DEFINITION OF LANGUAGE AND COMMUNICATION SKILLS
It’s time to put your preschooler to bed, so you grab her favorite book and snuggle up on her bed. You begin to read, but you’ve already read the book so many times that she starts to finish some of the sentences (especially the rhyming ones) when you pause. Sometimes you even see her “reading” the book to her stuffed animals when you’re not there! This is a perfect example of her building her language and communication skills, as she is first building her receptive language skills (understanding what you say) and then using her expressive language skills (communicating to others).
By age 4, language and communication skills have developed tremendously! Typically, most familiar adults and sometimes unfamiliar adults should be able to understand a 4-year-old’s speech and language 75-90% of the time. A 4-year-old’s vocabulary should be somewhere in the range of 1600 words and by this age, they are speaking in full sentences and are full of life! They are full of curiosity and learn new concepts everyday.
4-year-olds certainly don’t lack the ability to tell you how they’re feeling and what they want. Most of the time, they are communicating very effectively than ever before. According to the American Academy of Pediatrics, most 4-year-olds can speak short sentences and can retell a story in basic words.
4-YEAR-OLD LANGUAGE AND COMMUNICATION SKILLS MILESTONES
- Listen to a short story, and answer a few questions about the story
- Can communicate with children and adults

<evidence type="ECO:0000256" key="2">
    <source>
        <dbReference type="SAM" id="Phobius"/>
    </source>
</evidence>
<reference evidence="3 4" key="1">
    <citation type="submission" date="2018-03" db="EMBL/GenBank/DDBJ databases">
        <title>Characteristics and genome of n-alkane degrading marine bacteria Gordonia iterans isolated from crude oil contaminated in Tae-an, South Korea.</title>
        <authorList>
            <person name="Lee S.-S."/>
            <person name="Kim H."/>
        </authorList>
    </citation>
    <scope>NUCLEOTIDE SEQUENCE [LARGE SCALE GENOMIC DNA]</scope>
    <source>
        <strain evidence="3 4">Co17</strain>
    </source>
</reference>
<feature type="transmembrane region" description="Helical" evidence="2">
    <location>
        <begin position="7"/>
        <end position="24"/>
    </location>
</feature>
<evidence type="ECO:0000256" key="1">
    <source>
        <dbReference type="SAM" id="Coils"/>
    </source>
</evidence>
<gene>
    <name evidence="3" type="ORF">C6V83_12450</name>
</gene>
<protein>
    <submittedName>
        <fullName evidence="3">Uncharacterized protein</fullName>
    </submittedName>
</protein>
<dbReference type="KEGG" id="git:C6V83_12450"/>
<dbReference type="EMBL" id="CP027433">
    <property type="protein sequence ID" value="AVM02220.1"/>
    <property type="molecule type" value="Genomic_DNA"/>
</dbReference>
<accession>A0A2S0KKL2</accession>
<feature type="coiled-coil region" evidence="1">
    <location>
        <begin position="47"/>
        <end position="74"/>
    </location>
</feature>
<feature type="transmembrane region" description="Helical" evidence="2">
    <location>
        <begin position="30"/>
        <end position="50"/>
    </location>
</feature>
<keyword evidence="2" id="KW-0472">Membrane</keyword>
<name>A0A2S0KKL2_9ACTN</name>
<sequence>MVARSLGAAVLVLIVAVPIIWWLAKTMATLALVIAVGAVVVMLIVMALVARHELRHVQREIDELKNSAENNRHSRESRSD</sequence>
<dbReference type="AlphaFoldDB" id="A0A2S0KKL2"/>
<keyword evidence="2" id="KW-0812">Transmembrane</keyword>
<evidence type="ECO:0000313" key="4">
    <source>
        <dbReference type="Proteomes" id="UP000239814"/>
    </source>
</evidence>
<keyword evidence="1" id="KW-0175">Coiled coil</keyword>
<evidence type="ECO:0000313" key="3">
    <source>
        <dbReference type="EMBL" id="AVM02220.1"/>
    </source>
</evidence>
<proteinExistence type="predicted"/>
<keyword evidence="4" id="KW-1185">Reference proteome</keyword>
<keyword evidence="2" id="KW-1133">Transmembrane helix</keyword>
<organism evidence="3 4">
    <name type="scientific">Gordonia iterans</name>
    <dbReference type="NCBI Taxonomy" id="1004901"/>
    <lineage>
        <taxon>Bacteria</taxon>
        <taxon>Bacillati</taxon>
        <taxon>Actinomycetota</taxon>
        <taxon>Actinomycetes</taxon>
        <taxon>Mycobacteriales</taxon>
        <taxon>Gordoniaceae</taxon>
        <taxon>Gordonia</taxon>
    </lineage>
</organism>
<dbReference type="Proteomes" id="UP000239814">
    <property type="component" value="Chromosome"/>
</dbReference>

- Follow 2-3 step directions
- Understand what letters/ are
- Can identify some letter sounds
- Write some letters
- Follow directions in a classroom setting
- Answer and ask questions
LANGUAGE AND COMMUNICATION SKILLS ACTIVITIES
This stage of life is crucial as it is typically the year before a child enters Kindergarten or may be the year after. Pre-reading skills will set the foundation for what a 4-year-old will soon learn when they enter Kindergarten and learn how to read. 4-year-olds need a print-rich environment with many opportunities for literacy to be fun and engaging!
One of the most important things you as a parent or a preschool teacher can do is read to 4-year-olds. Allow them to hear your read, give them a chance to look at pictures in a book and make predictions, give them the opportunity to look at the pictures in the book, and allow them to make up their own story.
More advanced 4-year-olds may be able to recognize sight words in a book and may be able to sound out simple words if they know all their letters and letter sounds. This is not typical for this age, but can still be possible. All 4-year-olds have different abilities and may vary in ability range.
- Always give your 4-year-old your full attention when they are speaking
- Explain what new words mean
- Talk about positional words and introduce new ones if they are unsure
- Explain same and different, play games to see if they understand the concept
- Read books with rhyming words, make up your own silly nonsense rhymes
- Play “I Spy” game
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